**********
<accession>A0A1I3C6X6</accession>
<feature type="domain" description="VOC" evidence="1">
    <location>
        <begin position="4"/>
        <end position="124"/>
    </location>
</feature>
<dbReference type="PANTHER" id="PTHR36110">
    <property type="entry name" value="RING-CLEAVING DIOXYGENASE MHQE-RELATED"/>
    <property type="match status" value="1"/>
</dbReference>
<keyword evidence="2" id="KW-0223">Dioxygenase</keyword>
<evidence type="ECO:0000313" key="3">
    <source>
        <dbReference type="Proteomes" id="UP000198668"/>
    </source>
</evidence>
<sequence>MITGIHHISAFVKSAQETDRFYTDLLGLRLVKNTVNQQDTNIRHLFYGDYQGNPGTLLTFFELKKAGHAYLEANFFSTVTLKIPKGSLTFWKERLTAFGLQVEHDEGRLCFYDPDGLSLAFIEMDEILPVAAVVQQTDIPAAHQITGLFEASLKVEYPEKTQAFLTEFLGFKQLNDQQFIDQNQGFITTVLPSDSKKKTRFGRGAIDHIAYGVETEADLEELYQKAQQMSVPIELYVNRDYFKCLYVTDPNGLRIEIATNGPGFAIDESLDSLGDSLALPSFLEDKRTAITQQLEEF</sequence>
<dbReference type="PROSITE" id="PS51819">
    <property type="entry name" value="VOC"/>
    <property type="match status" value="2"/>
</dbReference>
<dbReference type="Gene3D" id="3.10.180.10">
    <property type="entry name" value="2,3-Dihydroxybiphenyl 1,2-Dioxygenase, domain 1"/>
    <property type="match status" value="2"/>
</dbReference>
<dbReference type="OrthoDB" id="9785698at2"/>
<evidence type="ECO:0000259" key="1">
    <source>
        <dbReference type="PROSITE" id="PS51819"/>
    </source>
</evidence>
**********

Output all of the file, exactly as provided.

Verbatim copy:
<accession>A0A1I3C6X6</accession>
<feature type="domain" description="VOC" evidence="1">
    <location>
        <begin position="4"/>
        <end position="124"/>
    </location>
</feature>
<dbReference type="PANTHER" id="PTHR36110">
    <property type="entry name" value="RING-CLEAVING DIOXYGENASE MHQE-RELATED"/>
    <property type="match status" value="1"/>
</dbReference>
<keyword evidence="2" id="KW-0223">Dioxygenase</keyword>
<evidence type="ECO:0000313" key="3">
    <source>
        <dbReference type="Proteomes" id="UP000198668"/>
    </source>
</evidence>
<sequence>MITGIHHISAFVKSAQETDRFYTDLLGLRLVKNTVNQQDTNIRHLFYGDYQGNPGTLLTFFELKKAGHAYLEANFFSTVTLKIPKGSLTFWKERLTAFGLQVEHDEGRLCFYDPDGLSLAFIEMDEILPVAAVVQQTDIPAAHQITGLFEASLKVEYPEKTQAFLTEFLGFKQLNDQQFIDQNQGFITTVLPSDSKKKTRFGRGAIDHIAYGVETEADLEELYQKAQQMSVPIELYVNRDYFKCLYVTDPNGLRIEIATNGPGFAIDESLDSLGDSLALPSFLEDKRTAITQQLEEF</sequence>
<dbReference type="PROSITE" id="PS51819">
    <property type="entry name" value="VOC"/>
    <property type="match status" value="2"/>
</dbReference>
<dbReference type="Gene3D" id="3.10.180.10">
    <property type="entry name" value="2,3-Dihydroxybiphenyl 1,2-Dioxygenase, domain 1"/>
    <property type="match status" value="2"/>
</dbReference>
<dbReference type="OrthoDB" id="9785698at2"/>
<evidence type="ECO:0000259" key="1">
    <source>
        <dbReference type="PROSITE" id="PS51819"/>
    </source>
</evidence>